For her whole adult life, my mother’s blood pressure would spike when she went to the doctor. While she was normally extremely healthy, the doctor had no choice but to put her on blood pressure medicine, simply because her BP would be so very high when he saw her.

One day a new doctor was standing in for her regular physician. As he took her blood pressure, he cradled her arm in his, slowly and gently massaging that arm as the cuff squeezed around her. For the first time ever, her BP was completely normal. After that, whenever I accompanied my mom to the doctor, I held her hand while they took her blood pressure. That simple act got mom off those meds for good, simply by adding “touch” into the equation.

Seeing the path
Humans are highly visual creatures. Our fear of the dark is directly related to our fear of being unable to see. When we cannot envision (see) a path out of the darkness, whether that is real darkness or metaphorical darkness, that unnerves us.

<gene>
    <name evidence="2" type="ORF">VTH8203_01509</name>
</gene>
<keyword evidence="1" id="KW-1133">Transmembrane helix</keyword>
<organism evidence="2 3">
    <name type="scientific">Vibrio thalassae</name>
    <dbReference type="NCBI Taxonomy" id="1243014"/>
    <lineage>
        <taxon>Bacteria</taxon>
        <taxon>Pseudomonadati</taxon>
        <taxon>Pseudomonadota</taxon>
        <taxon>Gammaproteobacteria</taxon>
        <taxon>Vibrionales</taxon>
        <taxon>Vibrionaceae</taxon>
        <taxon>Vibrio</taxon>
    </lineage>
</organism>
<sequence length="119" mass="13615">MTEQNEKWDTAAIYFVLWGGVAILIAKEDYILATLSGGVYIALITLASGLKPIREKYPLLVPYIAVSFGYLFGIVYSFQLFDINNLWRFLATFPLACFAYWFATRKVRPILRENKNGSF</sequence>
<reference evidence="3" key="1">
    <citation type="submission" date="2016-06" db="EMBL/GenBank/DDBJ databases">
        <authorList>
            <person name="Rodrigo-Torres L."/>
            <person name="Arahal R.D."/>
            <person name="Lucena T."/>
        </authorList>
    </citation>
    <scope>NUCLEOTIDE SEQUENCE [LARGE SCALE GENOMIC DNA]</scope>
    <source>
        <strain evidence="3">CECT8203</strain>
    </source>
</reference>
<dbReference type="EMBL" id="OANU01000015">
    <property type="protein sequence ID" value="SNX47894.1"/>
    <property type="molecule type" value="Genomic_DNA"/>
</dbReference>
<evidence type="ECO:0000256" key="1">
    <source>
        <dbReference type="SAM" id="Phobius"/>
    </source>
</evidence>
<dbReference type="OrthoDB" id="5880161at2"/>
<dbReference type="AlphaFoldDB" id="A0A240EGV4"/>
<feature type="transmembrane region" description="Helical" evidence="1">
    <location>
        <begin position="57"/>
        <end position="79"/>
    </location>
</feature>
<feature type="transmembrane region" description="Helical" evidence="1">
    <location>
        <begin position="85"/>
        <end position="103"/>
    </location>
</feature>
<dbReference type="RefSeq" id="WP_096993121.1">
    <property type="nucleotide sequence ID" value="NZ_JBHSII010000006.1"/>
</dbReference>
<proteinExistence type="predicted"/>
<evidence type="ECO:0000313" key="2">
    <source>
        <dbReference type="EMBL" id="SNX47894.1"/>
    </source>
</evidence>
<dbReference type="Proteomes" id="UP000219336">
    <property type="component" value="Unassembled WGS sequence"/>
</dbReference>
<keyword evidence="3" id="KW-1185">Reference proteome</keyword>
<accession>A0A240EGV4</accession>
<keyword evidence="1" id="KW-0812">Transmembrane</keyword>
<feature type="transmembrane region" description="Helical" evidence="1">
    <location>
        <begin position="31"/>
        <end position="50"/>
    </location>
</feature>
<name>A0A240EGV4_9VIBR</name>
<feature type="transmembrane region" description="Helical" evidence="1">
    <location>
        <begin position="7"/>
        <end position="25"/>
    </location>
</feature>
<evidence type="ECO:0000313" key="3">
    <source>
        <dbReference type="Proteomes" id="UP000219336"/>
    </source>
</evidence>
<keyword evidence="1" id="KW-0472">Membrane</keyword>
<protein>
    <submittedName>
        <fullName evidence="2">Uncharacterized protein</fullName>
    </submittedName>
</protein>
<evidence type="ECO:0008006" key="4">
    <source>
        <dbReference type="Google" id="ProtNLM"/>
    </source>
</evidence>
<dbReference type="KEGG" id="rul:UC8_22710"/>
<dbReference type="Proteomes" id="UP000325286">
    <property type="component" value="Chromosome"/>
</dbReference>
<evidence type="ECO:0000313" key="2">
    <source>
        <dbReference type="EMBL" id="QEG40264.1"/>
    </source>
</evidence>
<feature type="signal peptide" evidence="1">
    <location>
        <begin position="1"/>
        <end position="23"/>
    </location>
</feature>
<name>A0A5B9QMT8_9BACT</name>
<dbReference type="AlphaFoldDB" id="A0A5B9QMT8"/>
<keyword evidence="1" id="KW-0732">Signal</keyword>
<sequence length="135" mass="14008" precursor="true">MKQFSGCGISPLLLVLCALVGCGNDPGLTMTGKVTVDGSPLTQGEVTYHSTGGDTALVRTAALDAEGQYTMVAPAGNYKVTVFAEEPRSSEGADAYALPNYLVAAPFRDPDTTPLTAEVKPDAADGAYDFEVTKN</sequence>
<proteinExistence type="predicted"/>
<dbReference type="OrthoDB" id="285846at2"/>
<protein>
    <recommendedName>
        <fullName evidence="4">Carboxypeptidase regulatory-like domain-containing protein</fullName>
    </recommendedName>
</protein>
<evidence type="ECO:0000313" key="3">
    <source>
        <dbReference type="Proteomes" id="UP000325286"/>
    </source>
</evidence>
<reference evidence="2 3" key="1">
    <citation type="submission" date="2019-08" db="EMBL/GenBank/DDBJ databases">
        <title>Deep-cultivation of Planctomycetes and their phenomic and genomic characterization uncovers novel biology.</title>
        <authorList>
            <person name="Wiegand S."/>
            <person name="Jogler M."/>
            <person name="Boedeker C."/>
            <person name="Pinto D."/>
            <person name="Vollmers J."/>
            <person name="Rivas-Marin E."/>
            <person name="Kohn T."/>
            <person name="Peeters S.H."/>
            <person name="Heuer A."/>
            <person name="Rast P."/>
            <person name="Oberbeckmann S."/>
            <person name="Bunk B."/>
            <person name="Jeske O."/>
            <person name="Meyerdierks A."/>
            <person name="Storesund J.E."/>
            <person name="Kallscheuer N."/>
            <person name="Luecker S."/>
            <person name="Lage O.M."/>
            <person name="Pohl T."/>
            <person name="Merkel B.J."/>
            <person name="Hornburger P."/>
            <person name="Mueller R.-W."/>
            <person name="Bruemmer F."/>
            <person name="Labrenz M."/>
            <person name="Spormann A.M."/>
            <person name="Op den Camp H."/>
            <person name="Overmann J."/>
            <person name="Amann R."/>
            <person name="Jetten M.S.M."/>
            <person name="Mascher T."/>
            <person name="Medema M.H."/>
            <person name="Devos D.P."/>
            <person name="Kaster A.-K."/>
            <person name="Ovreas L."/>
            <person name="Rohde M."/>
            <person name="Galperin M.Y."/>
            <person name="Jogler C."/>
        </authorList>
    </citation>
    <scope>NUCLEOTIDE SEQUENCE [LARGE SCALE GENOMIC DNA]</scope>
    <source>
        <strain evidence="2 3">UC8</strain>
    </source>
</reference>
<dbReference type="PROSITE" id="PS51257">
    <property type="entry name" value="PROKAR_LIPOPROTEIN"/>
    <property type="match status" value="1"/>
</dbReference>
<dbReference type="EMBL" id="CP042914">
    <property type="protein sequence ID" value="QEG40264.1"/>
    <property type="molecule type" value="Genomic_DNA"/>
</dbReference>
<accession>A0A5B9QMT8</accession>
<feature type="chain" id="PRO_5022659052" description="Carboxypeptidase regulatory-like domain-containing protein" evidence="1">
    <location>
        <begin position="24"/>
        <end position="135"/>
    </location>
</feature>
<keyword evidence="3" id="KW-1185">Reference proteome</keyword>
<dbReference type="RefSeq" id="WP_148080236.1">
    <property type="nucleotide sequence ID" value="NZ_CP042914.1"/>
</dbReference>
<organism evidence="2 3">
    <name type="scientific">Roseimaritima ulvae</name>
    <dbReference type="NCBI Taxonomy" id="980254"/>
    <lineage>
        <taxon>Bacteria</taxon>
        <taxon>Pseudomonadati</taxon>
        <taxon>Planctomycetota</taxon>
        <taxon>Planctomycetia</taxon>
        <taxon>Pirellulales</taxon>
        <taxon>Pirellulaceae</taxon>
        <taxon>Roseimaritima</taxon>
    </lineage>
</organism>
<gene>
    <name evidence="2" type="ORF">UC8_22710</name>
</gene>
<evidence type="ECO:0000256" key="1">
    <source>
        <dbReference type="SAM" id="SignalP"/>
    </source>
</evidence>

We therefore feel safe when we can see a path to safety. When we can predict what will happen, using knowledge gained in the past to have a sense of control over the present, our survival brains calm down a bit. The more our highly visual brains can see what to expect without being caught by surprise, and the more we can envision a path to safety, the safer we feel.

Our Current Options
Unfortunately, we are in highly uncertain times right now. The threat of illness is very real, and the threat of economic disaster on the heels of that disease feel more and more likely as the whole world shuts down and self-isolates.

Whether we are thinking about the illness itself, or thinking about the economic reality that so many of us are already facing as the whole world economy grinds to a stop, we do not have predictability to keep our brains calm. We do not have control. We cannot see the path to safety.

What we DO still have is the ability to know what’s going on in our heads, to work with the innate ability for calm that is locked inside our brains. And importantly, we DO still have our connection to each other.

Those two functions hold the key to accessing our uniquely human capacities for reason and creativity during these unsettling times.

In Part 2 of this post, learn 8 things you can do to calm your survival brain. Click here for those tips.